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PASTA Lesions

What is it?

PASTA stands for partial articular supraspinatus tendon avulsion.

If we look at each part individually, it gives us a better understanding as to what the lesion is.

  • Partial: simply means the tear has not gone all the way through the tendon.
  • Articular: There are two surfaces to the tendon. One is bursal and the other is articular. The articular surface is the inner-side of the tendon.
  • Supraspinatus Tendon: This is one of the tendons which make up the rotator cuff, the group of muscles and tendons which help to move and stabilise the arm at the shoulder.
  • Avulsion: An avulsion injury refers usually to a traumatic injury which has had some sort of pulling force applied.

So in summary, it is partial tear in one of the rotator cuff tendons of the shoulder (usually supraspinatus).

It is usually seen in athletes under the age of 45, as a result of a twisting and/or traction (pulling) injury of the shoulder.
It can present with pain when lifting outwards, overhead and throwing. Fatigue at the shoulder brought on by overhead activities is common.


When examined by a doctor, pain may be felt during the Empty Can (Jobe) Test (resisted abduction in the scapula plane) and/or the LaFosse test (resisted flexion with internal rotation with arm adducted across chest. The patient tries pushing against the doctor with the arm straight across the chest with the palm facing out.)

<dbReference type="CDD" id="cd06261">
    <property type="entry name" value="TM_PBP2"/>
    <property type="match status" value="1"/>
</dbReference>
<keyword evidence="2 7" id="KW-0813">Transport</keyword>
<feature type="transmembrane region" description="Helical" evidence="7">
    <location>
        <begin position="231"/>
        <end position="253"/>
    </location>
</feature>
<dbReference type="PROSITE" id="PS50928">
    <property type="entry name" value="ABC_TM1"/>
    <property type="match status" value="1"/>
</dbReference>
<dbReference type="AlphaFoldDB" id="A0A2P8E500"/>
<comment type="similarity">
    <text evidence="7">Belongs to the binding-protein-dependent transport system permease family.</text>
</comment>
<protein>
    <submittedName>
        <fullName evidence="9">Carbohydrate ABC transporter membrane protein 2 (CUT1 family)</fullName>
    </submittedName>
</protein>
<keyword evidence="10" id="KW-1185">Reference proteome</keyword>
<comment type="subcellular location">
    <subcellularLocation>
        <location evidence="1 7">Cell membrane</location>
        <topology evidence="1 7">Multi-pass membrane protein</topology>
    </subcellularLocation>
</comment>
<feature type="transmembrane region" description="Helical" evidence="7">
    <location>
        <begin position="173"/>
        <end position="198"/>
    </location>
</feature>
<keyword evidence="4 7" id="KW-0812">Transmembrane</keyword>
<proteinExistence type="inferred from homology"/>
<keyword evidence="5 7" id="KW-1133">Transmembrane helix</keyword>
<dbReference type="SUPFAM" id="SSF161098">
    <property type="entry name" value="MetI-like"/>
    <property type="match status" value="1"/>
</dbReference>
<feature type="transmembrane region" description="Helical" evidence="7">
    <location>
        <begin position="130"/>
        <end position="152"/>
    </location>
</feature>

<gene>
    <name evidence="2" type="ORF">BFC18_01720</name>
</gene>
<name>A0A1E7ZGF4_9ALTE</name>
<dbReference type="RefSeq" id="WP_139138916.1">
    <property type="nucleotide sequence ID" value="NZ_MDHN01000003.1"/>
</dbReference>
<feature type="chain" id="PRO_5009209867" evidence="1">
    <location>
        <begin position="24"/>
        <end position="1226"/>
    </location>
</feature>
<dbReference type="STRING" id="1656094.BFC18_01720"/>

The tear may be seen on ultrasound scan or plain MRI scan. However, MRI scan or MR Arthrogram (where dye is injected into the joint beofre the scan) taken in a special position called the ABER (ABduction and External Rotation)position is more accurate. The ABER MRI scan is taken with the arm above the patients head in the scanner.

The best way to diagnose a PASTA lesion is at key-hole surgery (Arthroscopy).

Treatment

As with other forms of rotator cuff damage, it is possible to repair a PASTA lesion via a key-hole operation.
During the operation the patient is sat up in what is known as the beach chair position. First the camera is introduced into the joint via a small hole in the back of the shoulder. It is here where the PASTA lesion is identified. The tendon will appear frayed on the articular side. These frayed edges are debrided away using a shaving device. This provides clean edges for the repair. In some cases, this may be enough and a full cuff repair might not be necessary. The decision takes into account the size of the tear, the patient's age and the level of activity of the person.
If it is decided that a cuff repair is needed, then it can be done using the bone as a means of anchoring the tendon down.
For more information on Rotator Cuff Repair click here



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